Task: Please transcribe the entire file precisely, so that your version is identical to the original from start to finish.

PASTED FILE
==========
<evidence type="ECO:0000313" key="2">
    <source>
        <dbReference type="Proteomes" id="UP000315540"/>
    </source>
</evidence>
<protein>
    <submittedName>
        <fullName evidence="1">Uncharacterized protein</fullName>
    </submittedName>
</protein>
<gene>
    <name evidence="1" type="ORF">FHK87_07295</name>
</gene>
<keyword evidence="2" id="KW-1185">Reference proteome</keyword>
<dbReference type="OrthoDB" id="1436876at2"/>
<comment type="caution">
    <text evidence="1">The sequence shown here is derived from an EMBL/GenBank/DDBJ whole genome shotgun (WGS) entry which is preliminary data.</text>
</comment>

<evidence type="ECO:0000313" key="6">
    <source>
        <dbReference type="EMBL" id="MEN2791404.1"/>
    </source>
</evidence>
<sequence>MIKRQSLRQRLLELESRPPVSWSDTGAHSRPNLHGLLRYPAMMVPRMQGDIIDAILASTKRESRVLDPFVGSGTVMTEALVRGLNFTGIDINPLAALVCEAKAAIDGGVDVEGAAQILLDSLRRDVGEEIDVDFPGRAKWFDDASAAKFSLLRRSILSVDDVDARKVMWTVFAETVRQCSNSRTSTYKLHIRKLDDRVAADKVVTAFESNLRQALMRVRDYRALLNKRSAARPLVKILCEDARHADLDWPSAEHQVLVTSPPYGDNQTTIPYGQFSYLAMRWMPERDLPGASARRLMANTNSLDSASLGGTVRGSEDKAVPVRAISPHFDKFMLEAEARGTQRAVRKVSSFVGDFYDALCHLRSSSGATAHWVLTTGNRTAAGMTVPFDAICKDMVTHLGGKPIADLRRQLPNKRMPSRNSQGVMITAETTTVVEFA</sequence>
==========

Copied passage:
<evidence type="ECO:0000313" key="2">
    <source>
        <dbReference type="Proteomes" id="UP000315540"/>
    </source>
</evidence>
<protein>
    <submittedName>
        <fullName evidence="1">Uncharacterized protein</fullName>
    </submittedName>
</protein>
<gene>
    <name evidence="1" type="ORF">FHK87_07295</name>
</gene>
<keyword evidence="2" id="KW-1185">Reference proteome</keyword>
<dbReference type="OrthoDB" id="1436876at2"/>
<comment type="caution">
    <text evidence="1">The sequence shown here is derived from an EMBL/GenBank/DDBJ whole genome shotgun (WGS) entry which is preliminary data.</text>
</comment>

<evidence type="ECO:0000313" key="6">
    <source>
        <dbReference type="EMBL" id="MEN2791404.1"/>
    </source>
</evidence>
<sequence>MIKRQSLRQRLLELESRPPVSWSDTGAHSRPNLHGLLRYPAMMVPRMQGDIIDAILASTKRESRVLDPFVGSGTVMTEALVRGLNFTGIDINPLAALVCEAKAAIDGGVDVEGAAQILLDSLRRDVGEEIDVDFPGRAKWFDDASAAKFSLLRRSILSVDDVDARKVMWTVFAETVRQCSNSRTSTYKLHIRKLDDRVAADKVVTAFESNLRQALMRVRDYRALLNKRSAARPLVKILCEDARHADLDWPSAEHQVLVTSPPYGDNQTTIPYGQFSYLAMRWMPERDLPGASARRLMANTNSLDSASLGGTVRGSEDKAVPVRAISPHFDKFMLEAEARGTQRAVRKVSSFVGDFYDALCHLRSSSGATAHWVLTTGNRTAAGMTVPFDAICKDMVTHLGGKPIADLRRQLPNKRMPSRNSQGVMITAETTTVVEFA</sequence>